Prior to his admission of guilt, Hakim refused to express regret for his acts. The court deliberated on giving him the death penalty, but in the end opted not to do so. “A case such as this tempts the use of such a punishment,” the judges wrote in their sentencing.

—Israel Hayom/Exclusive to JointMedia News Service


Cultural Center Opens as Artists Call for Boycott

Kiryat Arba’s new cultural center opened to audiences on Monday amid left-wing actors and public figures calling for a boycott. Several prominent members of Israel’s theater industry have said that Kiryat Arba’s status as a “settlement,” located near Hebron and beyond the Green Line, renders it beyond the pale. More than 500 artists have signed a petition calling to boycott the new venue.

Construction of the 400-seat Kiryat Arba Cultural Center took several years. It will host cultural events, plays and travelling performances from Israel’s leading theaters, including Cameri and Beit Lessin, which are both based out of Tel Aviv. Beit Lessin’s original production, Mikveh, won the Israeli Theater Prize in 2005.

—Israel Hayom/Exclusive to JointMedia News Service


Engineers Check Stability of Western Wall

The Western Wall, a source of spiritual strength for millions of Jews around the world, is having its physical stability checked in preparation for the coming High Holy Days.

A small group of engineers visited the grounds of the Western Wall in Jerusalem last week to ensure its sturdiness in the run-up to the Days of Awe, the 10 days between Rosh Hashana (the Jewish new year) and Yom Kippur (the Day of Atonement).

Hundreds of thousands of worshippers usually flock to the site at this time to say Slichot (Jewish penitential poems and prayers) and other prayers. A week after Yom Kippur, crowds gather again to recite the priestly blessing (Birkat Hakohanim) for the holiday of Sukkot.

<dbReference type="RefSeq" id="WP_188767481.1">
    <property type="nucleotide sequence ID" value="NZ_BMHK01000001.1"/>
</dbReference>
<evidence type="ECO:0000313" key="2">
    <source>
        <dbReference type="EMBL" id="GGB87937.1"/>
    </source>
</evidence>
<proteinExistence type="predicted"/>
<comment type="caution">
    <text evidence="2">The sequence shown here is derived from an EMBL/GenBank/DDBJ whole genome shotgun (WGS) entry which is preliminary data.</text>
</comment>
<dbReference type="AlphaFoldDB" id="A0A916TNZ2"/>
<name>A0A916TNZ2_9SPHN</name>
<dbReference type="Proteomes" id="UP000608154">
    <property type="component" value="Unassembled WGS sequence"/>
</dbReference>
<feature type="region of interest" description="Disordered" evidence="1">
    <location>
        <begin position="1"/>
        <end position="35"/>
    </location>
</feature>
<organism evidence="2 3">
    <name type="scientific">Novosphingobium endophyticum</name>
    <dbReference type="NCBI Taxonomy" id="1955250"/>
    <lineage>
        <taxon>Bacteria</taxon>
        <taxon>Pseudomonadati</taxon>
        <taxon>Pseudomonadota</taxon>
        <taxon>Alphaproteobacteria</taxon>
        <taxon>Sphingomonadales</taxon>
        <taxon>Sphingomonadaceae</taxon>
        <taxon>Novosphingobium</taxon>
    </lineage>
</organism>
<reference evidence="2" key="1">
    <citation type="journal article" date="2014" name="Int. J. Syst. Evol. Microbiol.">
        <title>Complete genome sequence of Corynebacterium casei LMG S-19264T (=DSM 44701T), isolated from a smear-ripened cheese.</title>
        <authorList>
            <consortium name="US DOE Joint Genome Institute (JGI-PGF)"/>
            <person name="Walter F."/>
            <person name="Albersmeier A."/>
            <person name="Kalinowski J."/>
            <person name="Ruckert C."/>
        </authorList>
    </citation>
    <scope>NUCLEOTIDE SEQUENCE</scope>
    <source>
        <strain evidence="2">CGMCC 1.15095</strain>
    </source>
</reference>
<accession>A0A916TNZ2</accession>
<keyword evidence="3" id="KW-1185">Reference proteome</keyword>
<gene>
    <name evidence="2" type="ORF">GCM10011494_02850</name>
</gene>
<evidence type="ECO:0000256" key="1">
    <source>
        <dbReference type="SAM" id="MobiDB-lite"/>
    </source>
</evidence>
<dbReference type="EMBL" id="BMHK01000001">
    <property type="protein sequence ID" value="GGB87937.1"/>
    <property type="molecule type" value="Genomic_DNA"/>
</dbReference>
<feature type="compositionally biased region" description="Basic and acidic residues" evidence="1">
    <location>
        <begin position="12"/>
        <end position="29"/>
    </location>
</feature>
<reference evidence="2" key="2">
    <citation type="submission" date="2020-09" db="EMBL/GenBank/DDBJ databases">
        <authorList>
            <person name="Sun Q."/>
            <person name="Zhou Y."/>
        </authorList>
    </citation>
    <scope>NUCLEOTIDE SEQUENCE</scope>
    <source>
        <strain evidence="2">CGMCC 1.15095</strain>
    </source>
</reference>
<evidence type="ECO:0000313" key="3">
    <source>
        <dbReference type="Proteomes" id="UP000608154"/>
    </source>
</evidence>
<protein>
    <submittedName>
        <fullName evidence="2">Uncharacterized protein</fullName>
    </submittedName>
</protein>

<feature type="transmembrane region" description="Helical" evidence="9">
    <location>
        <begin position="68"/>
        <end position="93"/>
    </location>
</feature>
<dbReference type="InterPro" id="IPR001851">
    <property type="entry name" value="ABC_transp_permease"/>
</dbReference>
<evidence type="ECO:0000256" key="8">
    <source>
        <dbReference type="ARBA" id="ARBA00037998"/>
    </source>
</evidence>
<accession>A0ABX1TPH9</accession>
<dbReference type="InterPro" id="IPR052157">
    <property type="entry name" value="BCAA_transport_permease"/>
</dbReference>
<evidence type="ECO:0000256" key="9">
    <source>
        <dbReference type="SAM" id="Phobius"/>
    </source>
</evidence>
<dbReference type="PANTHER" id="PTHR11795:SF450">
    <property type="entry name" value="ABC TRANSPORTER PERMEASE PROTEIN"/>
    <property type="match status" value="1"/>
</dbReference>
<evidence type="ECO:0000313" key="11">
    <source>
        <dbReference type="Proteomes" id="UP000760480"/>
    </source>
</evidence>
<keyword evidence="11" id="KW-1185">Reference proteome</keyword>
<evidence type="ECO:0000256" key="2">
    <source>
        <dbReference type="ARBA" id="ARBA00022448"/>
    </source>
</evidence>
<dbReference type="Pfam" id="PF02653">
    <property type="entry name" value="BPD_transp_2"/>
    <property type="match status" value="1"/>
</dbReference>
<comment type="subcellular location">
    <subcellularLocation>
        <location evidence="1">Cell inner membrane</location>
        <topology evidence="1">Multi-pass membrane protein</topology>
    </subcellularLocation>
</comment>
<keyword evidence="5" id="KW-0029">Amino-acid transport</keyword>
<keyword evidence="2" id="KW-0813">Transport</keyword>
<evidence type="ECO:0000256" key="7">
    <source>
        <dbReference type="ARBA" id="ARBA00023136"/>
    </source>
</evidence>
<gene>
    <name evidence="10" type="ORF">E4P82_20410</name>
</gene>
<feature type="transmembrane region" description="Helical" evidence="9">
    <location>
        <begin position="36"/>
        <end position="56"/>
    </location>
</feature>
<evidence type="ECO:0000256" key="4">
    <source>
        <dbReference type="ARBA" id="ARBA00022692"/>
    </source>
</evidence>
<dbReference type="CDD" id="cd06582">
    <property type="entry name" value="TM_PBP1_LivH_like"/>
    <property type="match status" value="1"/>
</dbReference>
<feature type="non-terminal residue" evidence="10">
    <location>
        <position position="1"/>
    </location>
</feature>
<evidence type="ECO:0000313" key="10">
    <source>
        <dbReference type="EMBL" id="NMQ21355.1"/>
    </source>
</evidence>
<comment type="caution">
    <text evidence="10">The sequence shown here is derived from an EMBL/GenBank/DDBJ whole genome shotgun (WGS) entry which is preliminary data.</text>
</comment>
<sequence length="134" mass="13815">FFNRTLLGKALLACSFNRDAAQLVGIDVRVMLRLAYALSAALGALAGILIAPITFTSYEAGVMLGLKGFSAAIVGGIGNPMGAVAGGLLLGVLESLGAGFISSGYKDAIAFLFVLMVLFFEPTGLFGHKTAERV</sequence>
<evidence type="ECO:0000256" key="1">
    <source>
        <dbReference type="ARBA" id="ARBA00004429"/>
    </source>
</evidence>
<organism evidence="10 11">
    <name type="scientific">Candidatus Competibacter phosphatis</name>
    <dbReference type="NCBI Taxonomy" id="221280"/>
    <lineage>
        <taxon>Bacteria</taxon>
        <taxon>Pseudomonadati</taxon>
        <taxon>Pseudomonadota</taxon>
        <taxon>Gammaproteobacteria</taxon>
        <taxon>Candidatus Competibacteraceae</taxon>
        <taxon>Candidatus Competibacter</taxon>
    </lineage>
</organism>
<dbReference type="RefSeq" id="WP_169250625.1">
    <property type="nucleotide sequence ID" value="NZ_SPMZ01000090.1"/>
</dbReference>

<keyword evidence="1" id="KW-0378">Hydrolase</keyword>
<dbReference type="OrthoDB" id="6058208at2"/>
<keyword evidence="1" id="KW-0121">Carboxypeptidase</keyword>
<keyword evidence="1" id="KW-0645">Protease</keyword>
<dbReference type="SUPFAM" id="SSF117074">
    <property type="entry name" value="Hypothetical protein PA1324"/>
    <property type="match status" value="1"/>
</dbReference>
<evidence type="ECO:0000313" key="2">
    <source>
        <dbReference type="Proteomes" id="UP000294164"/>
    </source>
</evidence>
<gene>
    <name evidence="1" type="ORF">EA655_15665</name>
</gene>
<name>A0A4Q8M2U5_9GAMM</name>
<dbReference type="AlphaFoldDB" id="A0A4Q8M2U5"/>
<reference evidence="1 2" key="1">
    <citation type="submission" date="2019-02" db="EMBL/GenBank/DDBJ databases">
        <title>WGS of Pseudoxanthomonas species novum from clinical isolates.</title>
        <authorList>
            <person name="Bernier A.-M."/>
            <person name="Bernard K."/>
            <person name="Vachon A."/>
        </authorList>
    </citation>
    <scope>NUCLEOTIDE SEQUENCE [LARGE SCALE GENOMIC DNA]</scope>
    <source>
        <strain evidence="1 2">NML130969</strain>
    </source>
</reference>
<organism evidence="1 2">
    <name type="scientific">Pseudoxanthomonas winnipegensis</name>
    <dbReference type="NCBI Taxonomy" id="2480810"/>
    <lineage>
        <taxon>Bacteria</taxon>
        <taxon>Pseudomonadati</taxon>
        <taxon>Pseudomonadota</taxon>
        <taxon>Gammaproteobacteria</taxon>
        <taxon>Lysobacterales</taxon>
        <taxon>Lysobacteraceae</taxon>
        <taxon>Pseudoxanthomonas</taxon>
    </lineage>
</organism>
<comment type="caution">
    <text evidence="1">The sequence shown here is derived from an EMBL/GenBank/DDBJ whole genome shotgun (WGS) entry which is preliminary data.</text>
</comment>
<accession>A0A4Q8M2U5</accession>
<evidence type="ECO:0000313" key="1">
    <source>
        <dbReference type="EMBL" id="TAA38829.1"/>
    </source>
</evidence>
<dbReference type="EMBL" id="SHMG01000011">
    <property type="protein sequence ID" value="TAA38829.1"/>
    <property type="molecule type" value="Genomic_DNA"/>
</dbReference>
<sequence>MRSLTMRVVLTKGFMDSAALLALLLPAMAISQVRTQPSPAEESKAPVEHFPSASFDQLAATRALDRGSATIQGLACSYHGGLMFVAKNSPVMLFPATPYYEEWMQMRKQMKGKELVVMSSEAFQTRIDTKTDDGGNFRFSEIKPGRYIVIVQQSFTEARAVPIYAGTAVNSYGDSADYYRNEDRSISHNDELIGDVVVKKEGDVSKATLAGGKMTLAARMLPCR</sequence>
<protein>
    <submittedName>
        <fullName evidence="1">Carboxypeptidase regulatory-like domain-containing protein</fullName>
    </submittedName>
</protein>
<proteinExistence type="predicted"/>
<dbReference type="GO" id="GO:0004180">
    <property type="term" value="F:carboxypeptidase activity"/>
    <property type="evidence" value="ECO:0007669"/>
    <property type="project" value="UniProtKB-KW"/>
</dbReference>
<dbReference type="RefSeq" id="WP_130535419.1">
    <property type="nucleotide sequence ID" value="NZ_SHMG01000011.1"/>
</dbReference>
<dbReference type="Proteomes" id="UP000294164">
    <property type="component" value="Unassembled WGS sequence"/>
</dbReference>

The engineers surveyed the stones of the Western Wall, removing foreign pieces of rock and debris that had been carried to the wall by various birds.

—Israel Hayom/Exclusive to JointMedia News Service


Immigrants From Four Corners of the World United in IDF Tank Crew

The Israel Defense Forces now has an all-immigrant tank crew.

Four new immigrants, all of whom came to Israel as lone soldiers from different countries, are currently sharing the same tank in their advanced training phase at the Shizafon army base near Eilat.

Tank commander Matan Kayne, 20, arrived in Israel from France three years ago. Alexei Lisitsky, 19, moved from Ukraine in 2007 through the Jewish Agency’s Na’aleh project. Tank ordnance loader David de Rieder, 20, made aliyah a year ago from Belgium. Tank driver Liran Gad, 19, was born in Thailand but fell in love with Israel from all my visits here.”

“This is my ‘national self.’ I do not feel like I am doing any special favor to the state,” Liran says. “The state has done good things for me, and now it is my turn to defend it. I say this without a drop of cynicism, only true Zionism.”

—Israel Hayom/Exclusive to JointMedia News Service


Jewish Group Incurs Muslim Anger on Temple Mount Visit